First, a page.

Lutein Lutein is a yellow-to-orange pigment or phytochemical found mostly in plants. It works as an antioxidant in your body to reduce the damage done by free radicals. Lutein is a carotenoid and is related to vitamin A. Other carotenoids include beta carotene, alpha carotene. Lutein is concentrated in the retinas of your eyes, so its a necessary component of normal vision. Eating a diet with lots of colorful fruits and vegetables that contain lutein may also decrease your risk of cardiovascular disease.
Anthocyanins Anthocyanins are water-soluble vacuolar pigments that may appear red, purple, or blue depending on the pH. They belong to a parent class of molecules called flavonoids. Anthocyanins occur in all tissues of higher plants, including leaves, stems, roots, flowers and fruits. In photosynthetic tissues (such as leaves and sometimes stems), anthocyanins have been shown to act as a "sunscreen", protecting cells from high-light damage by absorbing blue-green and UV light.
Sources of AntiOxidants Vitamin E is found in vegetable oils, walnuts, peanuts, almonds, seeds, olives, wheat germ, liver, and leafy green vegetables. For good sources of vitamin C, look to citrus fruits (like oranges and grapefruit), broccoli, leafy green vegetables, tomatoes, peppers, potatoes, cantaloupe, and strawberries. Common sources of beta-carotene include cantaloupe, mangoes, papaya, pumpkin, peppers, spinach, kale, carrot, squash, sweet potatoes, and apricots.
selenium in seafood, beef, pork, Brazil nuts, brown rice, and whole wheat bread. Zinc - seafood, lean meat, milk and nuts.
BHA (Butylated Hydroxyanisole) BHA has the ability of antioxidants is good on animal fats in baked food systems. BHA is fat soluble and water insoluble, solid white and is sold in tablets or flakes, are volatile, so useful for adding to the packing material. BHA is frequently used for the preservation of coconut and palm kernel oil in cereal and confectionery products. BHA is good in baking because of its stability to heat and its mild alkaline conditions. BHA is particularly useful in protecting the odor and flavor of essential oils.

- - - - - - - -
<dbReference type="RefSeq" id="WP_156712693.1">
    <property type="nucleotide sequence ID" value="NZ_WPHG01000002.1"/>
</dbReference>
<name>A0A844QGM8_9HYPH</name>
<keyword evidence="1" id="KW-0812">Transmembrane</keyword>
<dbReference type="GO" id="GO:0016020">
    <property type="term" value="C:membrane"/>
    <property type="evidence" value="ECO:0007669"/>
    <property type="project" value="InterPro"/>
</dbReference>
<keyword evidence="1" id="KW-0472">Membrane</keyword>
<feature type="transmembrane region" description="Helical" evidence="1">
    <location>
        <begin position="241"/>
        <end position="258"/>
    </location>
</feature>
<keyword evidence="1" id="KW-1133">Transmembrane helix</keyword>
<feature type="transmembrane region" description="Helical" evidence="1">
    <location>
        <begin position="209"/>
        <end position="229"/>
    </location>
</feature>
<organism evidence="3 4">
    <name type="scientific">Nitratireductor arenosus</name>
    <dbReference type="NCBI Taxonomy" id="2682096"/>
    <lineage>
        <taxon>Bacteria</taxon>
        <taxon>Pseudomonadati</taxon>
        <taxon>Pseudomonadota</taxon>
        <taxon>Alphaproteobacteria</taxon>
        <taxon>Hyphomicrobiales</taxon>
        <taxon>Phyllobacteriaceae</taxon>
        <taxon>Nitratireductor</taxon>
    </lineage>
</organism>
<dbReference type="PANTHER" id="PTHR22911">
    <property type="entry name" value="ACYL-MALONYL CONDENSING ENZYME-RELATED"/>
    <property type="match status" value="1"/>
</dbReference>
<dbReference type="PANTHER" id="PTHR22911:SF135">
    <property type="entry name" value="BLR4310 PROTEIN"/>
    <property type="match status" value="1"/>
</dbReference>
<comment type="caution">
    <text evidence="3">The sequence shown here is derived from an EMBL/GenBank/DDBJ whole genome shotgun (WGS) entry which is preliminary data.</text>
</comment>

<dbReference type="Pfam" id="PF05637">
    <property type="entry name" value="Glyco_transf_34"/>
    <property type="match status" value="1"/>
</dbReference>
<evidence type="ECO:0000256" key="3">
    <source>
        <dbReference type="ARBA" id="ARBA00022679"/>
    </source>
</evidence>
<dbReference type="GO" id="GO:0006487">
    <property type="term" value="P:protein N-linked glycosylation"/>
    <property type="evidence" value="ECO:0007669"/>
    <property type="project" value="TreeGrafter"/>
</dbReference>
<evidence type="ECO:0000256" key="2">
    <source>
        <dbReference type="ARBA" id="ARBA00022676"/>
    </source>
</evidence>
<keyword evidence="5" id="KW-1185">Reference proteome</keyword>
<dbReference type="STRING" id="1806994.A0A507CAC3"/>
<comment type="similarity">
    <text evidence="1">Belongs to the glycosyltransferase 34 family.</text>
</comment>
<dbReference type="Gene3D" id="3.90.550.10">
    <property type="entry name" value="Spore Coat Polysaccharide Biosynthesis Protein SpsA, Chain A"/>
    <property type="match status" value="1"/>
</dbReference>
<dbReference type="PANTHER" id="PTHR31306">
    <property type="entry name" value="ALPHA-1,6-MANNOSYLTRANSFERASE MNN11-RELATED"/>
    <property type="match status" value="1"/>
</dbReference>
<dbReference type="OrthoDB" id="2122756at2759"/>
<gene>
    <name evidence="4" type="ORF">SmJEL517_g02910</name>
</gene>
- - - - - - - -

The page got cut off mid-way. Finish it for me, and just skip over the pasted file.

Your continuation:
BHT (Butylated Hydroxytoluene) BHT is a white crystalline solid with properties similar to BHA. BHT is commonly used in combination with BHA to provide greater antioxidant activity. BHT have a slight phenolic odor, and may impart undesirable odor in foods when used at high temperature for an extended period of time. Antioxidant preservative; prevents oxidative rancidity development in oil-containing foods by terminating free radicals formed during autoxidation of unsaturated lipids. It possesses antimicrobial activity as a phenolic compound.
TBHQ (tert-Butylhydroquinone) It is an aromatic organic compound which is a type of phenol. It is a highly effective antioxidant. In foods, it is used as a preservative for unsaturated vegetable oils and many edible animal fats. It is added to a wide range of foods, with the highest limit (1000 mg/kg) permitted for frozen fish and fish products. Its primary advantage is enhancing storage life.
Diet Tips Try to limit or cut out the following: Processed Foods Smoked Foods Deep fried foods High fat items such as pastries Any items with added salt (check for sodium) Items with added sugar Try to limit your red meat intake
Try to increase: Fresh and unprocessed foods Raw fruit and vegetables The fiber content in your diet